Lovers of short stories should be aware of this excellent writer. She did not write a great deal, five novels, some works of non-fiction and some short stories. A collection of 28 of these has been made by Brigitta Olubas, published by Virago in 2020. You will find critics using such expressions as precise, surgical, elegant, decorousness, scalpel-sharp prose, polished, bitingly funny. Her stories are all these things.
The stories in the first section of this collection are mostly about relationships, often with a young girl at the mercy of a jaded older man, who is pretty hapless. Her observational skills are superb. She is both moral and accurate. Here is a moment in the conversation between Clem, a married man of 42 who is trying to let Nettie down lightly at the end of their love affair. She is a young woman of very little experience.
“What are you thinking about?” he asked her.
“Men,” she said absently.
Taken aback by the plural, he stopped to assemble his thoughts once more. She was not being very encouraging, lowering her eyes and offering him monosyllables in this way. But there was no reason why she should encourage him, and he reminded himself of that; he was nothing if not fair. (38 A Place in the Country)
Shirley Hazzard is not so interested in the drama in the stories, more about the importance of people making authentic connections. As Zoe Heller remarks in her foreword about this story, Nettie, urged by her lover not to “exaggerate the importance” of her broken heart, ‘understands instinctively that the greater sin is to take such matters of the heart lightly’. (xi)
The middle section includes stories mostly set in the ‘Organisation’, which is the UN in a thin disguise, where Shirley Hazzard worked for many years in the 1950s. The stories reveal a certain smugness in the men in high positions. She is not above lampooning organisational speak, people’s attitudes to themselves, the hierarchies of the Organisation, the pointlessness of much of the work and the ability of the organisation to believe that its work had value where there is none.
‘The Meeting’ is a story about Flinders who has been running an operation in a north African country, replanting trees. He makes a presentation to a subcommittee of the Organisation, DALTO (the Department of Aid to the Less Technically Oriented), about his project, but he does not know how to speak their language, whereas another presentation at the same meeting is smooth and accompanied by a film but appears to have done nothing.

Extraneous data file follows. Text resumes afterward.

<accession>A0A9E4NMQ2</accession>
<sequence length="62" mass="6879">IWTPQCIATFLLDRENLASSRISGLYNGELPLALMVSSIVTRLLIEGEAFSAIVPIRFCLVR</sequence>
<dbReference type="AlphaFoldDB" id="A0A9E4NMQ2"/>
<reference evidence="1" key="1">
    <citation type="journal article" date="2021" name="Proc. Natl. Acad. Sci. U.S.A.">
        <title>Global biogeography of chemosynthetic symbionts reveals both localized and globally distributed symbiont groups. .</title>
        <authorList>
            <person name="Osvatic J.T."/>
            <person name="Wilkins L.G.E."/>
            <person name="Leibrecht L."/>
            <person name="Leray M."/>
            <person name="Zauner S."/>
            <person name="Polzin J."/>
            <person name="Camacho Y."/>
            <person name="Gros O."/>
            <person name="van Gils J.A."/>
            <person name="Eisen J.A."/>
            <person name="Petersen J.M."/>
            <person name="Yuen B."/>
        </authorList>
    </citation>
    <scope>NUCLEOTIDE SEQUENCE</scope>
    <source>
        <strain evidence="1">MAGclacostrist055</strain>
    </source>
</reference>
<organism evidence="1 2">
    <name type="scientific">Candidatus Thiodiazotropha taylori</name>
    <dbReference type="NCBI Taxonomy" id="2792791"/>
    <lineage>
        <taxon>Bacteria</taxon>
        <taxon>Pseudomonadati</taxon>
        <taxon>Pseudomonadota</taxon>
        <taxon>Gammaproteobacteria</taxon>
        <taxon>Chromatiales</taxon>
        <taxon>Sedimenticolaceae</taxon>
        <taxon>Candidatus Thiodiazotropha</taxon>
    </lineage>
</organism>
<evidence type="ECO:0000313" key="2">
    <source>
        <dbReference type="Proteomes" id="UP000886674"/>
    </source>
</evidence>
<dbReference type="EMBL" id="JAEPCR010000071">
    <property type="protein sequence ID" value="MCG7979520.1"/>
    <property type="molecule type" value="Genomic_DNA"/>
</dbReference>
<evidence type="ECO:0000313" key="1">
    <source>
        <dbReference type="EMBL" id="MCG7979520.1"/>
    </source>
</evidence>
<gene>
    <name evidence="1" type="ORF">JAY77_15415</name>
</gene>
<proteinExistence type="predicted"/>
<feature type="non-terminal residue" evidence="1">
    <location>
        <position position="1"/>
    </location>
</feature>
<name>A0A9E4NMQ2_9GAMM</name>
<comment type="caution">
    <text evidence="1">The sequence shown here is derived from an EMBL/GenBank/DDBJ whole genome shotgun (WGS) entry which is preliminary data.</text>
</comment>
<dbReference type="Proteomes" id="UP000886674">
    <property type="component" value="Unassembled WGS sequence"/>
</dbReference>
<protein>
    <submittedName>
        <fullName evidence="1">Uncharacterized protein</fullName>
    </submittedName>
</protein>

He left the room and walked down a gray corridor. He wished he had gone to the trouble of taking a proper film, like Edrich, or had at least prepared the right kind of final report. At El Attara he had thought these things peripheral, but here they seemed to matter most of all. He should have been able to address the meeting in its own language – the language of ends and trends, of agenda and addenda, of concrete measures in fluid situations, which he had never set himself to master. At El Attara they had needed help and he had done what he could, but he found himself unable to speak of this work. He knew the problem of erosion to be immense, and the trees, being handed down that way had looked so few and so small. (171 The Meeting)
There is humour in her description of the language of meetings: the language of ends and trends, of agenda and addenda, of concrete measures in fluid situations. But more than that, this seems to be an indictment of the work of a great organisation, loftily above the needs of ordinary citizens of the world, and quite out of touch with the reality of those lives: he knew the problem of erosion to be immense. The problem appears to be erosion of the Organisation’s purposes.
Among the uncollected and unpublished stories in the third section is ‘Leave it to me’ about the hypocrisy of well-informed people. A group assemble in an Italian house, witnessing a fire in the fields. The English host complains that the Italians used to work together to extinguish such fires, but they don’t now. They let it burn. The party let it burn. Later they go outside to see how it’s going and find that the fire has been extinguished.
I have picked out a couple of quotations, but these short stories are full of such moments, which add up to a collection of thoughtful and intelligent observations of the worlds in which Shirley Hazzard moved, and which have relevance today. They reveal that Shirley Hazzard was as brilliant a writer of short fiction as of longer works.
Shirley Hazzard was born in 1931 in Sydney, Australia. Her father moved the family when he took up a diplomatic position in Hong Kong in 1947, and they moved back to Australia and on to New Zealand before they settled in New York from 1951. She worked at the UN for about 10 years and was critical of its failings. She spent time in Italy and developed a love of the country. She died in 2016 in New York.
The Transit of Venus was published in 1980, and The Great Fire in 2003. Both books gained awards for excellence. Some of her essays have been collected in a volume called We Need Silence to find out What we Think.
Collected Stories by Shirley Hazzard, edited by Brigitta Olubas and published by Virago in 2020. 356pp
The Transit of Venus by Shirley Hazzard (September 2020)
Even more praise for short stories (September 2021)